Solutions: RiskScape - a head start on hazard preparedness
When Christchurch City Council began work on the Avon Precinct Project – an ambitious and high-priority component of the city’s post-quake rebuild – they wanted to understand the likely consequences for the CBD during a once-in-a-hundred-year flood of the Avon River.
“We needed to know if it would make good economic sense to build flood protection measures into the precinct project at the outset,” says Graham Harrington, Senior Surface Water Planner,“and, if so, how they could be incorporated into the landscaping.”
And they needed to know fast.
Harrington turned to RiskScape, a software solution developed by NIWA and GNS Science that provides easy-tointerpret analysis of the risks, and physical, economic and social impacts, from a range of natural hazards.
RiskScape incorporates data and knowledge about a community – topography, roads, utilities, building designs, land uses and social characteristics – to create a detailed geographical inventory of the area. When hazards of different magnitudes and return periods – like a oncein- a-hundred-year flood – are superimposed, RiskScape estimates likely damage, replacement costs, casualties, economic losses, infrastructure and business disruption, as well as the total number of people affected.
“RiskScape was ideal for us because it already includes property valuations, and has been customised to New Zealand conditions,” says Harrington. “It gave us a rapid assessment and enabled us to make informed decisions about the project.”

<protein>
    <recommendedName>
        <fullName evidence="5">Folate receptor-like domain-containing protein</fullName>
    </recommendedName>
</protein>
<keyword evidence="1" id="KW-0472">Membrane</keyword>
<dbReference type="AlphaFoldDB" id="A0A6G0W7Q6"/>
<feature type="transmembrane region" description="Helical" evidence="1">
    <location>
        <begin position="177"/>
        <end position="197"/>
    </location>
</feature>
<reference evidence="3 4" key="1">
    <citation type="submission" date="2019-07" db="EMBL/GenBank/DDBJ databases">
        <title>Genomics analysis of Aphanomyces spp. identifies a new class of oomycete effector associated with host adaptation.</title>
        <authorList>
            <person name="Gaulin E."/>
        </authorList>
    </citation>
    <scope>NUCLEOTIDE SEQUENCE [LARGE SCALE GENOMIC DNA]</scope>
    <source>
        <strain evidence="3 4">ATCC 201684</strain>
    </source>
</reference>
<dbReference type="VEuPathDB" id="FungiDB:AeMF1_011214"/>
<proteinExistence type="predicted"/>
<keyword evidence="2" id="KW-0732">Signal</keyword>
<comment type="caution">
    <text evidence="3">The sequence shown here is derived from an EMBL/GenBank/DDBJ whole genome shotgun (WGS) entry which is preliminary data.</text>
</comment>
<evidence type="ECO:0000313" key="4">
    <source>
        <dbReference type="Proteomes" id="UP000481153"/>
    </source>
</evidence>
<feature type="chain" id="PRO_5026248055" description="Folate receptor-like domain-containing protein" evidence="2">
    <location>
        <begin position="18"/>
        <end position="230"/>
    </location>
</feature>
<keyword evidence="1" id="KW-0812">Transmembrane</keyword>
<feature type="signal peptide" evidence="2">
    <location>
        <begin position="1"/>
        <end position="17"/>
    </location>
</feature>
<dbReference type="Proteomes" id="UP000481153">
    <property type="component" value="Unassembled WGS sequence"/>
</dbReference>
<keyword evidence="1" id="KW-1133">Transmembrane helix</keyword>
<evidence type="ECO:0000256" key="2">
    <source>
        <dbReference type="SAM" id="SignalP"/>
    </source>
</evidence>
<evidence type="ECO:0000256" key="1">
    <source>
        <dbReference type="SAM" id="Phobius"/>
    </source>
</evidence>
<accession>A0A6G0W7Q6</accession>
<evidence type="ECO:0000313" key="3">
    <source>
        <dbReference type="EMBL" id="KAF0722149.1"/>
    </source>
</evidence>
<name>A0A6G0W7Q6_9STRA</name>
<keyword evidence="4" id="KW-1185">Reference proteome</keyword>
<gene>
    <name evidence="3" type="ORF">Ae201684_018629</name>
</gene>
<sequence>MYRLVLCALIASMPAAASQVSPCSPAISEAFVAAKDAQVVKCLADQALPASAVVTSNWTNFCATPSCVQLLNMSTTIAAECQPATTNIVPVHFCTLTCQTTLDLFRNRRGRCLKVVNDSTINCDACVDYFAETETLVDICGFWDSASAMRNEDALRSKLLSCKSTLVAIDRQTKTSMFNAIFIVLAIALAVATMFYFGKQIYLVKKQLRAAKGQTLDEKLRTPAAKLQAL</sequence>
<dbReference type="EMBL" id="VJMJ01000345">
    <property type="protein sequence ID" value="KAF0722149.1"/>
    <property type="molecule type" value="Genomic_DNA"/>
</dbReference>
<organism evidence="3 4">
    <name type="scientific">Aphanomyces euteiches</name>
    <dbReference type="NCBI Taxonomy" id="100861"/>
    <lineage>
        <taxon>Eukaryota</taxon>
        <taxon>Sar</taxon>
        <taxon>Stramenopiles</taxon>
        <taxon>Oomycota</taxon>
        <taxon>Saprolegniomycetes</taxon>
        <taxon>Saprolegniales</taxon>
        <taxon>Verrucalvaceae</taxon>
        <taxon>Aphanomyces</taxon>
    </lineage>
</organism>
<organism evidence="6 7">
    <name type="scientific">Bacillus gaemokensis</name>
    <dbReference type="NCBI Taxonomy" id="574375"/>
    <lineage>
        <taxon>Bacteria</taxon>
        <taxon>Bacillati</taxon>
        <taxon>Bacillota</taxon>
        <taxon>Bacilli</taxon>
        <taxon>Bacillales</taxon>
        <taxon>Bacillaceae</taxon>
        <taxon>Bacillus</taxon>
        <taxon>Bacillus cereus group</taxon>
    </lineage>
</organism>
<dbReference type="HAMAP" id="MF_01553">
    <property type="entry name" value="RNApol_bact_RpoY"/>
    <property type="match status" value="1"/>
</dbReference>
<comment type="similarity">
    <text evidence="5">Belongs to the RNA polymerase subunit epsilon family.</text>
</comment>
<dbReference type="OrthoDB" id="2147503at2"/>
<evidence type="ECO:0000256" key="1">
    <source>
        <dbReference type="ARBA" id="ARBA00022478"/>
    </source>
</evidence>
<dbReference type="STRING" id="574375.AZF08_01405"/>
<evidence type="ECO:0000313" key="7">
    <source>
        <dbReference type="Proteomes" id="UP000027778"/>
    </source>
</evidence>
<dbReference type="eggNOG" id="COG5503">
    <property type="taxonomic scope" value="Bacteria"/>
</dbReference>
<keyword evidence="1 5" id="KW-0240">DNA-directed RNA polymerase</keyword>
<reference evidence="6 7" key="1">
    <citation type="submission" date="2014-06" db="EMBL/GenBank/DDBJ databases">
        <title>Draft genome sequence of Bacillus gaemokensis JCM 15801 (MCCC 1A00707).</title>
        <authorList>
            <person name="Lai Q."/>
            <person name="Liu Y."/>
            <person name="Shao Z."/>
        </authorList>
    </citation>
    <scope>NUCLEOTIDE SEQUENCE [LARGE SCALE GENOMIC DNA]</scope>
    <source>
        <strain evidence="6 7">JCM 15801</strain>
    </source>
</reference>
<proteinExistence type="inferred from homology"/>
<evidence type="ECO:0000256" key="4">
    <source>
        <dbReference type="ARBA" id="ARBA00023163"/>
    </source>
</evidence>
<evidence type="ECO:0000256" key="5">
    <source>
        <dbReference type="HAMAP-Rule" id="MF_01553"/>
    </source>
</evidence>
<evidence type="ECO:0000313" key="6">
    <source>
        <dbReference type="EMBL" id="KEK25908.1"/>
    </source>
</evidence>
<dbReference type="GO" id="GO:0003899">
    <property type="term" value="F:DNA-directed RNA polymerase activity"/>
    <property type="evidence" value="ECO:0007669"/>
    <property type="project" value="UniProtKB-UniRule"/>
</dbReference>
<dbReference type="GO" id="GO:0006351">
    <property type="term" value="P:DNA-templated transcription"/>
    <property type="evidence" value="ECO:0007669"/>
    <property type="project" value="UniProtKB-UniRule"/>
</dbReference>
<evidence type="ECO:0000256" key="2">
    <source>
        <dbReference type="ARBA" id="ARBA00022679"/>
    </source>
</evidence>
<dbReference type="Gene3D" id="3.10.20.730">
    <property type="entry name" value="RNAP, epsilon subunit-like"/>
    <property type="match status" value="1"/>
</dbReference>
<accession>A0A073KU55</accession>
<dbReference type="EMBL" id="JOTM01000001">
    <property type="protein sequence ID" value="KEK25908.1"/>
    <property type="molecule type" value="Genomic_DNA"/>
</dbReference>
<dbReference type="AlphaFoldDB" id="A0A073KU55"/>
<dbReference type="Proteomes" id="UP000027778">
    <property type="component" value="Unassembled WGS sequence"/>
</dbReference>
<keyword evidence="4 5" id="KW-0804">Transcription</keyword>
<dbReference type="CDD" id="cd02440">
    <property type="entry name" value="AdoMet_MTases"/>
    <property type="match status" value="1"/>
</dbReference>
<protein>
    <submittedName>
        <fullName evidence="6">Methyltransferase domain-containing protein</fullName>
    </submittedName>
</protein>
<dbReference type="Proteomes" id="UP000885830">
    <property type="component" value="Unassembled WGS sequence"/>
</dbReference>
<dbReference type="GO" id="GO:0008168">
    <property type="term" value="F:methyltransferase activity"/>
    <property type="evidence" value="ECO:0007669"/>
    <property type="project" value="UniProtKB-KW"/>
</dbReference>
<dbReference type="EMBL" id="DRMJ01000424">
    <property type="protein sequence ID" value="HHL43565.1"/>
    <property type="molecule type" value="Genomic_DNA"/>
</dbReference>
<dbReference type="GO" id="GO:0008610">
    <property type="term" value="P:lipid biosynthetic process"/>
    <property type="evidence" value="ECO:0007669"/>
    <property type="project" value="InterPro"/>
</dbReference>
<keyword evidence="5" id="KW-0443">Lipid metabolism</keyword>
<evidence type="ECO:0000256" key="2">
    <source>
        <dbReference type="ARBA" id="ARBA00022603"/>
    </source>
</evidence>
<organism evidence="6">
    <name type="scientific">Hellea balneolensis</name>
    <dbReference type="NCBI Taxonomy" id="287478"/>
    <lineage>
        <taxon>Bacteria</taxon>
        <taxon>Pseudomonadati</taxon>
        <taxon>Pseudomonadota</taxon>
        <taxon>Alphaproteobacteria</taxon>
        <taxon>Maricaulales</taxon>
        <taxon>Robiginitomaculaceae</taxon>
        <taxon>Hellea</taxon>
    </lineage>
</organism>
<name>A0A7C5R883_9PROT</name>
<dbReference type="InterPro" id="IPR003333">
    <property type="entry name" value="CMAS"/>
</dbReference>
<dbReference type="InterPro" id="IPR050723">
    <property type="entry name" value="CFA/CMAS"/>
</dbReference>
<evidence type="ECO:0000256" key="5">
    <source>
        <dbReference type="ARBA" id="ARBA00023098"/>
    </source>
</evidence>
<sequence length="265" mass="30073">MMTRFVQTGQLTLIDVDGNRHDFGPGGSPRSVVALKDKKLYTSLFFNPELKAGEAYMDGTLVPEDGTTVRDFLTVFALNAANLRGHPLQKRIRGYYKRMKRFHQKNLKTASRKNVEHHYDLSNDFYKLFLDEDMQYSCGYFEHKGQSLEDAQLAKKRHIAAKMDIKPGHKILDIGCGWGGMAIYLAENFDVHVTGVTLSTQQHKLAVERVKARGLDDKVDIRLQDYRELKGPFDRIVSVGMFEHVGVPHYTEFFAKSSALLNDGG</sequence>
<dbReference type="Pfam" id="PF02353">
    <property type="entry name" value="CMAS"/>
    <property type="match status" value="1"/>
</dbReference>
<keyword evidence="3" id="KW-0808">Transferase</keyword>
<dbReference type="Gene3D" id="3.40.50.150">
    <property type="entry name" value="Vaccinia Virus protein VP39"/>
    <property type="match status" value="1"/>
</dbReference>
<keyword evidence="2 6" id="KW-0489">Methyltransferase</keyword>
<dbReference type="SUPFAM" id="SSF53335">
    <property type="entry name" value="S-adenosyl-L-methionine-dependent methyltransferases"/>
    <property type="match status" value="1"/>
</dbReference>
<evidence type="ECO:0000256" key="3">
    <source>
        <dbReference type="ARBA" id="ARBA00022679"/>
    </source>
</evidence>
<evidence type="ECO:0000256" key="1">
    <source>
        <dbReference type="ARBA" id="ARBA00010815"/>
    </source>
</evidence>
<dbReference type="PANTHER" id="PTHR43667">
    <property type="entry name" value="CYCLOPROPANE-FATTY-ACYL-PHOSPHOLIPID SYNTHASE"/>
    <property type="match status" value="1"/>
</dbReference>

RiskScape confirmed that incorporating flood defences into the project would be difficult to justify economically. “Instead,” says Harrington, “all new central city developments and re-developments will be located out of the predicted reach of the flooding. This will minimise potential damage costs, while avoiding initial capital and ongoing maintenance expenses and other impacts on the river landscape and precinct amenities.”
Cantabrians need no reminding of New Zealand’s vulnerability to natural hazards. But other areas of the country are just as susceptible: floods, windstorms, volcanic eruptions, earthquakes and tsunamis are a fact of life for Kiwis, and to build resilient communities, planners and managers must prepare for them.
That’s why NIWA and GNS Science, working within the Natural Hazards Platform, are extending RiskScape’s modelling capabilities. Says NIWA’s RiskScape Manager and Hydrodynamicist Dr Graeme Smart: “The software currently models earthquakes, river flooding, tsunamis, volcanic ash fall, windstorms and coastal storm-tide inundation. Now we’re looking to add landslides, volcanic lahars and pyroclastic flows, snowstorms and climate change effects.
RiskScape users are encouraged to supplement national datasets with as much local information as they can lay their hands on: a key to the tool’s effectiveness.
“The more – and more accurate – the local data, the better the result,” says Smart. “Detailed information about assets at risk is particularly important.”
Cost-benefit analyses of disaster mitigation measures, he adds, are complex, “because you need to know the damage costs your planned protection measures will avert. RiskScape evaluates the potential costs of future disasters, and delivers results at a fine scale.”
Potential damage to buildings, for example, can be calculated right down to individual structures.
RiskScape’s outputs can be tailored to a wide range of analytical and reporting requirements. Options include hazard and hazard-impact maps, shape files, PDF reports, summary tables and KML files that can be displayed in Google Earth.
The software is currently available to government and academic users, and NIWA aims for future wider release. A comprehensive user guide and dedicated website (www. riskscape.org.nz) provide support, important system information and updates.